PIERRE, S.D. (AP) — The South Dakota House decided Monday to end an investigation into Republican state Rep. David Johnson at the request of a lawmaker who said he made her fear for her safety last week at the Capitol.

House members voted 64-1 to disband a special committee on discipline and expulsion established just days earlier to investigate Johnson's conduct toward GOP Rep. Lynne DiSanto.

DiSanto asked lawmakers to dissolve the panel, saying she accepted a personal apology from Johnson.

"Actions do, however, have consequences, and we privately have talked regarding what some of those consequences might possibly be," DiSanto said. "I wish Rep. Johnson nothing but the best of luck moving forward, and I would like to publicly say that Rep. Johnson is not just my colleague, but he is my friend."

The confrontation occurred Wednesday evening on the House floor. Republican Rep. Dan Kaiser, one lawmaker who moved to form the investigative panel last week, told reporters Friday that DiSanto and two witnesses told him Johnson approached DiSanto loudly and with a posture that made her fear being assaulted.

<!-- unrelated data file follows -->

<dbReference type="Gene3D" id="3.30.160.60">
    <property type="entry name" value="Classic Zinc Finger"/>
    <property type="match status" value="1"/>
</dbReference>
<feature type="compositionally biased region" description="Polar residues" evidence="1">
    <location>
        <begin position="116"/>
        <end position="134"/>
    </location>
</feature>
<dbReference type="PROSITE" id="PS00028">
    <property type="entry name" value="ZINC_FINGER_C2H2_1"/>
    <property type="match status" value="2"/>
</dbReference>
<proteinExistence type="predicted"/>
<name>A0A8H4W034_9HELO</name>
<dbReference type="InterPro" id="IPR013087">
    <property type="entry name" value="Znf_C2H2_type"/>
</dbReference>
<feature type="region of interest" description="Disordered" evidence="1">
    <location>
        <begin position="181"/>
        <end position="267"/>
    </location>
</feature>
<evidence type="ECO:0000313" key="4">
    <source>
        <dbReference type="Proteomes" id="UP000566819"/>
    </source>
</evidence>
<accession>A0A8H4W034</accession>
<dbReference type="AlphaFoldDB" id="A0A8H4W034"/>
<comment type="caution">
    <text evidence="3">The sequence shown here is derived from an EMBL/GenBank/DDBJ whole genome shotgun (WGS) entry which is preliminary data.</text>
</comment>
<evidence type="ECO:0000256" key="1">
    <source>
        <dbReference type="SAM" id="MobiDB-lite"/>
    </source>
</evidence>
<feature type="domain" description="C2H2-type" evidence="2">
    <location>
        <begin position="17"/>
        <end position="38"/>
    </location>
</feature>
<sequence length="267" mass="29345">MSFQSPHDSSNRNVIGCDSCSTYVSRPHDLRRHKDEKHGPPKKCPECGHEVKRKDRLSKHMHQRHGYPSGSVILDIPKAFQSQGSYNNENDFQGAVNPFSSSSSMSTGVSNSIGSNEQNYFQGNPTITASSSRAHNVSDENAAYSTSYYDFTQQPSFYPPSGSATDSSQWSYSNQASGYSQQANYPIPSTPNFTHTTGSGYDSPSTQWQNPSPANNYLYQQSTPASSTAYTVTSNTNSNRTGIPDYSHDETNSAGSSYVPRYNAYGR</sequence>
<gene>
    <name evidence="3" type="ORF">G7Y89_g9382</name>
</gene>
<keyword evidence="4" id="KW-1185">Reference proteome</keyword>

DiSanto said Johnson's behavior was "unacceptable and unprofessional," calling it a scary event for her.

House Majority Leader Lee Qualm has previously described the altercation as a "heated argument" after DiSanto and Johnson had discussed insurance legislation.

Johnson told reporters Monday that he and DiSanto are looking forward to effectively working together in the future on a professional and friendly basis. The first-term representative said he was ready to cooperate with the special House committee, but he's glad that it has been dissolved.

Johnson also apologized publicly to DiSanto Friday on the House floor, saying his emotions got the better of him.

"I have been working with my family on this already. I have been consulting with my religious advisers on this already, and I am truly sorry," Johnson told the chamber.

Attorney General Marty Jackley said in a statement that the Highway Patrol requested the Division of Criminal Investigation's assistance in "reviewing" the matter.

But Jackley noted South Dakota's constitution states that lawmakers in all cases except "treason, felony or breach of the peace," are privileged from arrest during the legislative session.